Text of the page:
"Iraq needs to do what Berlin did and build a wall between the Kurds, Sunnis and Shia."

Iraqi refugee Sami Ramadani, writing in the Guardian, says it is a "myth" that his homeland's different ethnicities and religious faiths cannot co-exist.

He says the different peoples of Iraq lived together throughout history, but a three-way division risked "permanent wars" driven by "violent sectarians and chauvinists" and only "oil companies, arms suppliers and warlords" would benefit.


Mr Chips

The diet of our schoolchildren is under the microscope, with the papers reporting new rules to limit unhealthy food served in schools.

The Daily Mirror says it will be "Goodbye Mr Chips" for pupils, with just two portions of deep fried food being allowed to be served per pupil in any week.

The regulations, which apply in all state schools, as well as new free schools and academies , ban salt cellars from tables and encourage children to "talk about their food", the paper adds.

The Mirror says the guidelines intend to replace earlier rules which school chefs criticised as "overcomplicated" and which required schools to run a computer program to regulate the nutritional value of their offerings.

The Sun describes the change as "the tuck stops here", saying schools will no longer be able to sell sweets, crisps and fizzy drinks to their pupils.

The Times quotes restaurateur Henry Dimbleby who co-wrote the new guidelines.

Image copyright Getty Images
Image caption Henry Dimbleby, who co-wrote the new regulations, runs the London restaurant chain Leon

He says: "The previous standards did a lot of good in removing the worst foods from children's diets.

"But when we were writing the School Food Plan we met lots of wonderful cooks who were restricted by them."

The new rules, he says, offer much greater flexibility to schools in setting their menus out.

It's not just food in schools which concerns the government - the Daily Mail says it has looked at what children drink.

The paper says school milk will be offered to all pupils from the New Year, reversing the decision of Margaret Thatcher who phased it out when she was education minister in 1971.

However unlike the bottles given to children in the past, school milk will not now be free, the paper notes.

The intellectual diet of our children is the subject of another school-related story in the Times.

The paper interviews Ofsted chief Sir Michael Wilshaw who suggests "bad parents" should be fined if they didn't attend parents evenings, did not read to their children and allowed homework to go undone.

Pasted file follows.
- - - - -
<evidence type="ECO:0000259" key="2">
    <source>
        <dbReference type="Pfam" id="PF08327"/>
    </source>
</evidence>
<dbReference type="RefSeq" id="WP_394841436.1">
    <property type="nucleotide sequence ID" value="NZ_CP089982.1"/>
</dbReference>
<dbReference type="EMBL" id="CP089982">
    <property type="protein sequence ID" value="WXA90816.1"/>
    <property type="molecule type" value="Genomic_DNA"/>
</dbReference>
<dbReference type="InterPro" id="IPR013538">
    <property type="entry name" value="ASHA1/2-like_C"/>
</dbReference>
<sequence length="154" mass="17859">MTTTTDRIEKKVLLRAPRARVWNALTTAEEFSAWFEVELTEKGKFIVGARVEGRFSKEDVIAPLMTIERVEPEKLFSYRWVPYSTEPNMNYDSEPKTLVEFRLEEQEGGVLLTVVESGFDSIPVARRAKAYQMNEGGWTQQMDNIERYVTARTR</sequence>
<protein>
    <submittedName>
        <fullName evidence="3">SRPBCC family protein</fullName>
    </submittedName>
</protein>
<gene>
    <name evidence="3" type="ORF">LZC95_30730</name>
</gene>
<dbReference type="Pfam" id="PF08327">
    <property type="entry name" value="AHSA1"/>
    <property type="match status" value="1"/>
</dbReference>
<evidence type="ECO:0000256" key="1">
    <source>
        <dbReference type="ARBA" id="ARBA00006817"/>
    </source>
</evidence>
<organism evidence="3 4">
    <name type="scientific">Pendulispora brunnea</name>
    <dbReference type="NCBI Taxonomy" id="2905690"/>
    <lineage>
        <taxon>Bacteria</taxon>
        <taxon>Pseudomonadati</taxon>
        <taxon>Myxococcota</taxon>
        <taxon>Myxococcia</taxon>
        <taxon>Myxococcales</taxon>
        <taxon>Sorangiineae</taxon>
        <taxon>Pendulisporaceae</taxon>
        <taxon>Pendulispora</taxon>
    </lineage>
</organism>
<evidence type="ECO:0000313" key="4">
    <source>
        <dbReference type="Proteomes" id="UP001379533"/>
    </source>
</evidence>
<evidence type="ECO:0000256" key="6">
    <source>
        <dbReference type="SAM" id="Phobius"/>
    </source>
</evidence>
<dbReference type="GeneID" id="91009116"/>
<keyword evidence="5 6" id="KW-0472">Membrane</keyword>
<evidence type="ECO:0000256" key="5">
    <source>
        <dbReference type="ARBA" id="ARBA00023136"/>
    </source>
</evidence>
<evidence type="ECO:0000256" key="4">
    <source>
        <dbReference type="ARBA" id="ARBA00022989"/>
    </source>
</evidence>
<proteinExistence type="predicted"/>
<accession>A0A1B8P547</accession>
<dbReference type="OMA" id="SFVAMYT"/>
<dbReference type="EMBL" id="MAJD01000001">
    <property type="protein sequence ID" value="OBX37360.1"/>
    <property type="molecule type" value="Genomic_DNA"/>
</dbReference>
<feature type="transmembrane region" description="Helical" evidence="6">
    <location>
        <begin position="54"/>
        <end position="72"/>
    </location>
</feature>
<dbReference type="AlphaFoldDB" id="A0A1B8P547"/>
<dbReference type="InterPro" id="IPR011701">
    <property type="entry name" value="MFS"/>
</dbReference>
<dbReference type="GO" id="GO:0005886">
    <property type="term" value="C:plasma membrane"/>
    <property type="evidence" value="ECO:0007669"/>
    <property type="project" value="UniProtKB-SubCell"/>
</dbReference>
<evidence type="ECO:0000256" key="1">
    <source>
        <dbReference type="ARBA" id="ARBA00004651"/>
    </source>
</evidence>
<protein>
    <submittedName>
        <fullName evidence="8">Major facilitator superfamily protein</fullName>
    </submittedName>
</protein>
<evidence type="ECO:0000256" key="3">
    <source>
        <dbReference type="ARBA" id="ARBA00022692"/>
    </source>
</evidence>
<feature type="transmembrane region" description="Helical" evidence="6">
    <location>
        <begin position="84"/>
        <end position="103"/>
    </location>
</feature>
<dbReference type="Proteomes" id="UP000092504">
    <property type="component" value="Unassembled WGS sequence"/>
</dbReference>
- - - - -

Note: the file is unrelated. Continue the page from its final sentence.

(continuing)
The paper says Sir Michael's comments will "provoke anger from poverty campaigners who say that poor families are least able to pay the fines and that their children will suffer".

However, Sir Michael says "deprivation was used as an excuse for low achievement" and teachers should tell parents "if they weren't doing a good job".


'Dry up'

Just like the stereotypical Briton, the newspapers love to talk about the weather, and a story in the Daily Mail may have some readers looking to the heavens.

The paper reports that weather forecasters are warning that parts of southern England are facing a drought.

With parts of Britain, notably areas of south-west England, unlikely to see much rain for the next 10 days, the Mail says, the Met Office is warning people to "use water wisely".

The Times points out that the drought warning comes after "the wettest winter since 1766".

Despite the warning, the paper says, experts say water stocks are at healthy levels and forecasters are only cautioning people to be sensible with the use of a "precious resource".

"Absolute drought" - the paper explains - is defined as when no more than 0.2mm of rain falls for more than 15 consecutive days.

The Daily Telegraph has no truck with the official advice, particularly that from the Environment Agency "whose very name has become 'mud' along Somerset's undredged waterways".

The paper's leader column says "The big water companies are allowed a virtual monopoly to catch [rainfall] and sell it to us. Perhaps they should hold more in reserve.

"To be told not to splash about is like being told to breathe less deeply lest there be insufficient air to go around.

"Bossy, self-appointed water guardians should just dry up - at least until Wimbledon fortnight is over."

Meanwhile, the Daily Mirror tells us that MPs on the Environment, Food and Rural Affairs committee have warned that last winter's flooding could be repeated this year unless "bare minimum" funding was increased.

"Regular maintenance" of defences is being neglected, the MPs say. It looks like it never rains but it pours.